In 1954, Joseph Breen retired and Geoffrey Shurlock was appointed as his successor. Variety noted "a decided tendency towards a broader, more casual approach" in the enforcement of the code. Billy Wilder's Some Like It Hot (1959) and Alfred Hitchcock's Psycho (1960) were also released without a certificate of approval due to their themes, and further weakened the authority of the code. Finally, a boycott from the Legion of Decency no longer guaranteed a commercial failure, and thus the Code prohibitions began to vanish when Hollywood producers ignored the Code and were still able to earn profits.
The Hollywood "Blacklist" Episodes:
Mention must be made about the "Blacklist" trials before the House on Un-American Activities Committee (HUAC). The result of these trials created much distrust and animosity between conservative politics and the Hollywood creative community, much of what remains today. The "Hollywood Left" could be said to have arisen from these trials, where conservative politics can have a tendency to be seen as an enemy to the creative process. The "Hollywood Blacklist" was list of screenwriters, actors, directors, musicians, and other U.S. entertainment professionals who were denied employment in the field because of their political beliefs or associations, real or suspected, especially as it related to the Communistic party. 10 refused to cooperate with the proceedings and were jailed for contempt. The Hollywood Blacklist episodes effected many careers where no more than 10% would be able to return to studio work. Charlie Chaplin, for one, was hunted down and not allowed to re-enter the US following trip to Europe until 1972 when apologetic Hollywood honored him at the Oscar’s with a Life time Achievement Award.
Chaplin, as well as many other suspects in Hollywood, ended up not being members of the Communistic Party and were mostly liberal and radical thinkers. These thinkers were advocates of social change, and critical of foreign policy.
A "Current Ethos" in Filmmaking Takes Shape [1960s - 1970s]:
A change of climate was taking place both within Hollywood and the Catholic Church. On the forefront of the Second Ecumenical Vatican Council (1962-1965), Pope Pius XII issued in 1957 the encyclical Miranda Prorsus (MP). This document reflected the pastoral approach the Vatican Council would generally take in its approach to the modern world. MP suggested that Catholics should focus more on encouraging good media under the guidance of sound Church principles (i.e., films, television, radio) than just condemning the bad media. Consequently, the ranks of Legion reviewers, previously dominated by a coterie of middle-aging Catholic college alumnae, were expanded to include knowledgeable lay and clerical "film buffs," ranging from Jesuit professors of communications arts to English teachers, writers and admen. But again, where were the “Hollywood Professionals” in this mix? The “Pledge” lost its influence with consumers, especially as Catholics became less united and trustworthy of the Legion’s recommended and seemingly arbitrary boycotts. A relaxation in the “Pledge effect" eventually lead to a total relaxation in filmmakers’ adherence to the Hollywood Production Code. The film Bonnie & Clyde (1967) and especially the R-rated film Easy Rider (1969) point to this turning point in the types of American films put into general distribution. Easy Rider was a story about two counterculture bikers who travel from Los Angeles to New Orleans, searching for America and her freedom, but can’t find it. The film captured the era in a raw, jump cutting fashion, including dope smoking and sex.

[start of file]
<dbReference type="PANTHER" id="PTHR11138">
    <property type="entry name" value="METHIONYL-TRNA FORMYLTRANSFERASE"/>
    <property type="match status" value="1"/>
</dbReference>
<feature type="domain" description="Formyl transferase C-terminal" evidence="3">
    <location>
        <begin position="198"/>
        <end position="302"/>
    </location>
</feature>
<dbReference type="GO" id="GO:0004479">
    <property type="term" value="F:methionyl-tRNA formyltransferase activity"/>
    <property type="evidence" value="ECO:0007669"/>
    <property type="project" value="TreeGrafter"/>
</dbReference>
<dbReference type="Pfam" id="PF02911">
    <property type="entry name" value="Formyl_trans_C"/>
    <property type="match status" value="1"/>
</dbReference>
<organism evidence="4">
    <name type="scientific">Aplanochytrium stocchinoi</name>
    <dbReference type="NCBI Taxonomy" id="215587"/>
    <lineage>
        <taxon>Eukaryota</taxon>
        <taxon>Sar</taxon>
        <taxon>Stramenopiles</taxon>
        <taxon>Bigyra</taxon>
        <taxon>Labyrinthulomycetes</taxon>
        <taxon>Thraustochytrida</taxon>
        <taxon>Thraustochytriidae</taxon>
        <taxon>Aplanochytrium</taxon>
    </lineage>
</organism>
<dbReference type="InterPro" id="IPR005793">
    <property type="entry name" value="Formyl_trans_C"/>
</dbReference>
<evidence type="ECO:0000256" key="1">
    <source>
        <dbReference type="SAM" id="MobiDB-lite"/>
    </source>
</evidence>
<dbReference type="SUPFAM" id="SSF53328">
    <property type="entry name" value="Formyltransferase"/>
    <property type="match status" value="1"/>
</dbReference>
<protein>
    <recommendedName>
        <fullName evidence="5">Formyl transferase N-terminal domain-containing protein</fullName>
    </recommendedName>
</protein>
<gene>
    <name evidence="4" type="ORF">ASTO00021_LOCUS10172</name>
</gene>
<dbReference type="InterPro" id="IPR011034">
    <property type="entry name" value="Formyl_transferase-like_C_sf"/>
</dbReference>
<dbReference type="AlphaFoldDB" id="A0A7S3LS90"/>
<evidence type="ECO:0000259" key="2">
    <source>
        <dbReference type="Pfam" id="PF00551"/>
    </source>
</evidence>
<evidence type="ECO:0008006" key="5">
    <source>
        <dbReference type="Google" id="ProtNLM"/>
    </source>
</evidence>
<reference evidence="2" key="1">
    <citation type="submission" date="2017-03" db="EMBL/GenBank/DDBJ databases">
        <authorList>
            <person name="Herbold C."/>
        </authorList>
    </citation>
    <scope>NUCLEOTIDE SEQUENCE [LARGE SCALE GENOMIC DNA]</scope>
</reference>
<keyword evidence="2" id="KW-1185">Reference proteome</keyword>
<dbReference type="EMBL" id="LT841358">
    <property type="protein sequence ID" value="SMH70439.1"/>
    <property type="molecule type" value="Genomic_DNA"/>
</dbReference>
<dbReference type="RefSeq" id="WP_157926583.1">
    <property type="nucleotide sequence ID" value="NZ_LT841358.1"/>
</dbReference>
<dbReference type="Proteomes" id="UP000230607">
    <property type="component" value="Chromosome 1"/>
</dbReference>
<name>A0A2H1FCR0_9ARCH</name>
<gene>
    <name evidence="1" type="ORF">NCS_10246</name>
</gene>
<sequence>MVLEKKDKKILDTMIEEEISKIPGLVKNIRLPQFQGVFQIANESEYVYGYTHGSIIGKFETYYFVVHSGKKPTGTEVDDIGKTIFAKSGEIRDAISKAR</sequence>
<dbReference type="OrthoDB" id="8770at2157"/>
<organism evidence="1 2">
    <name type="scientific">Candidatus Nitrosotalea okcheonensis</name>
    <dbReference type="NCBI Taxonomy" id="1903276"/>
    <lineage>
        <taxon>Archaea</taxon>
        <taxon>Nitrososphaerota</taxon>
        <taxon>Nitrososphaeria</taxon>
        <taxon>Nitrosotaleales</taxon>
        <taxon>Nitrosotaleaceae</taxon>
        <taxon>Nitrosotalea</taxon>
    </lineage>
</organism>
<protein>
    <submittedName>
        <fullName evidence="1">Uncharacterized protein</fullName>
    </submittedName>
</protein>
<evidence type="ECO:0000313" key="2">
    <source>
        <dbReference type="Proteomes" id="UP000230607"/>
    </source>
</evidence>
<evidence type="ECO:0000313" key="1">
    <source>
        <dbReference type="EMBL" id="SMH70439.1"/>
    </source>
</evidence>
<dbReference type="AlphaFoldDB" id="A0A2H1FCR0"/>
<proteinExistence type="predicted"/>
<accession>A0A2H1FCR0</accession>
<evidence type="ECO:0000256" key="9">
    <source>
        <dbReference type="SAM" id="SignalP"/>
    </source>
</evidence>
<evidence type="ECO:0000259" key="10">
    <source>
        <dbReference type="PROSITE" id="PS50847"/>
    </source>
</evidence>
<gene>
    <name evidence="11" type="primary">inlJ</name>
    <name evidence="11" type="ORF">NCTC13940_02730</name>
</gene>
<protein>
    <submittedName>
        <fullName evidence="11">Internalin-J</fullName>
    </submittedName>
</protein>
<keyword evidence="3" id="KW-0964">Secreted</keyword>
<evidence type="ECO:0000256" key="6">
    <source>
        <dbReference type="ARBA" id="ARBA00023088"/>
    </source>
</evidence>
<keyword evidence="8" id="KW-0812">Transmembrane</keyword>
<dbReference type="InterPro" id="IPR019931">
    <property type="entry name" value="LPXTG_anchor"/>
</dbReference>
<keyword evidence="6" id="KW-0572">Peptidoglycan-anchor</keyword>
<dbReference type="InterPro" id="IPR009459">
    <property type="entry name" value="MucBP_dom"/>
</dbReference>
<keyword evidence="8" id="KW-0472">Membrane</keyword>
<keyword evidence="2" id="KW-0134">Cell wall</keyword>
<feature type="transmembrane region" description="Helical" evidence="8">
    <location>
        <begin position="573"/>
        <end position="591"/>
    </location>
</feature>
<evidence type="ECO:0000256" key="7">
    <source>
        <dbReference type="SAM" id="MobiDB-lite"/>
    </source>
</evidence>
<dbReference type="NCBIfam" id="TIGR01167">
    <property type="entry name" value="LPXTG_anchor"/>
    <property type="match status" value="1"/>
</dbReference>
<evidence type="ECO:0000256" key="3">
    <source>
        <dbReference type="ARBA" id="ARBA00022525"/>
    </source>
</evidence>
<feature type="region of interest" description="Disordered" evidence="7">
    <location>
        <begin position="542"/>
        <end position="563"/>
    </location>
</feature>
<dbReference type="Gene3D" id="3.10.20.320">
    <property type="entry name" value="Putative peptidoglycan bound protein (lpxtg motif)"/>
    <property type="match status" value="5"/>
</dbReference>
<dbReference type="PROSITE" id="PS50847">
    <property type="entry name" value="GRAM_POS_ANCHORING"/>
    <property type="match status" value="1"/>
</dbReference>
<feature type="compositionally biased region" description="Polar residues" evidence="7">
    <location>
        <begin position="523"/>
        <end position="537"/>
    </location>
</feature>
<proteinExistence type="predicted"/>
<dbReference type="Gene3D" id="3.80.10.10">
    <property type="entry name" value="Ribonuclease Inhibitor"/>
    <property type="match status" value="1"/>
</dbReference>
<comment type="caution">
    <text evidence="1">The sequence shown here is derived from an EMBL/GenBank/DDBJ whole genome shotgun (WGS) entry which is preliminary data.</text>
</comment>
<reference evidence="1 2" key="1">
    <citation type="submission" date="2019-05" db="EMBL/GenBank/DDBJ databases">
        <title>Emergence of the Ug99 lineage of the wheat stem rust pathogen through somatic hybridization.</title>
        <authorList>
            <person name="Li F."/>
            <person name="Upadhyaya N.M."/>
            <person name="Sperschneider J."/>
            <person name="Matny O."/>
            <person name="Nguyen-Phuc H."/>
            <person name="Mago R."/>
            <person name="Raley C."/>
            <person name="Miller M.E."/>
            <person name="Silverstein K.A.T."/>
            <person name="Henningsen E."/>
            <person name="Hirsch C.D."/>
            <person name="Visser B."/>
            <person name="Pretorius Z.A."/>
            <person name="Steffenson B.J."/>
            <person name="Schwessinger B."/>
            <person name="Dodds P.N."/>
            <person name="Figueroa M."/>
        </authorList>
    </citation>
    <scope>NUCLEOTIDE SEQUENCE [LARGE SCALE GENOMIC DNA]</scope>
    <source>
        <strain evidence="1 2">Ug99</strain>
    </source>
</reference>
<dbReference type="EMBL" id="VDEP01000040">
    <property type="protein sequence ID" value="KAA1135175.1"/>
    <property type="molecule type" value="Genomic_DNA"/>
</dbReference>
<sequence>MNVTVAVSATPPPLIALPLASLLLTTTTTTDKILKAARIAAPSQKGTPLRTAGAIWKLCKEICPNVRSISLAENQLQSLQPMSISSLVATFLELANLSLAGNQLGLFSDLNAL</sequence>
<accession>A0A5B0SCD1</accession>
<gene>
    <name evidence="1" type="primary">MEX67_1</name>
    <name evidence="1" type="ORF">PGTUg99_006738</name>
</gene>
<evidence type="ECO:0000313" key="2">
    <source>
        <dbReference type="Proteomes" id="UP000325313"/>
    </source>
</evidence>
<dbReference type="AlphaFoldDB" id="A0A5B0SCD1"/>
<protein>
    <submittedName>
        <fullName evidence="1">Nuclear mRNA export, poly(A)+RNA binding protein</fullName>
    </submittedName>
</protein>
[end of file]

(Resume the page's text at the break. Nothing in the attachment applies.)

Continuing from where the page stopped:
Enforcement had become impossible as the Production Code was abandoned entirely. The MPAA began working on a rating system, under which there would be virtually no restriction on what could be in a film. The MPAA film rating system went into effect on November 1, 1968 with four ratings: G, M, R, and X. In 1969 the Swedish film I Am Curious directed by Vilgot Sjöman, was initially banned in the U.S. for its frank depiction of sexuality; however this was overturned by the Supreme Court. The M rating was changed to GP in 1970 and to the current PG in 1972. In 1984, in response to public complaints regarding the severity of horror elements in PG-rated titles such as Gremlins and Indiana Jones and the Temple of Doom, the PG-13 rating was created as a middle tier between PG and R. In 1990 the X rating was replaced by NC-17, in part because the X rating was not trademarked by the MPAA whereas pornographic bookstores and theaters were using their own trademark X and XXX symbols to market their products.
Further Development of "Current Ethos" in Entertainment [1970s]:
1970s opened with Hollywood facing a financial slump, reflecting the monetary woes of the nation as a whole during the first half of the decade. Despite this, the seventies proved to be a benchmark decade in the development of cinema, both as an art form and a business. The young filmmakers of the 1970s began taking greater risks and restrictions regarding language and sexuality lifting, Hollywood produced what has come to be some of its most critically acclaimed and financially successful films since its supposed "golden era."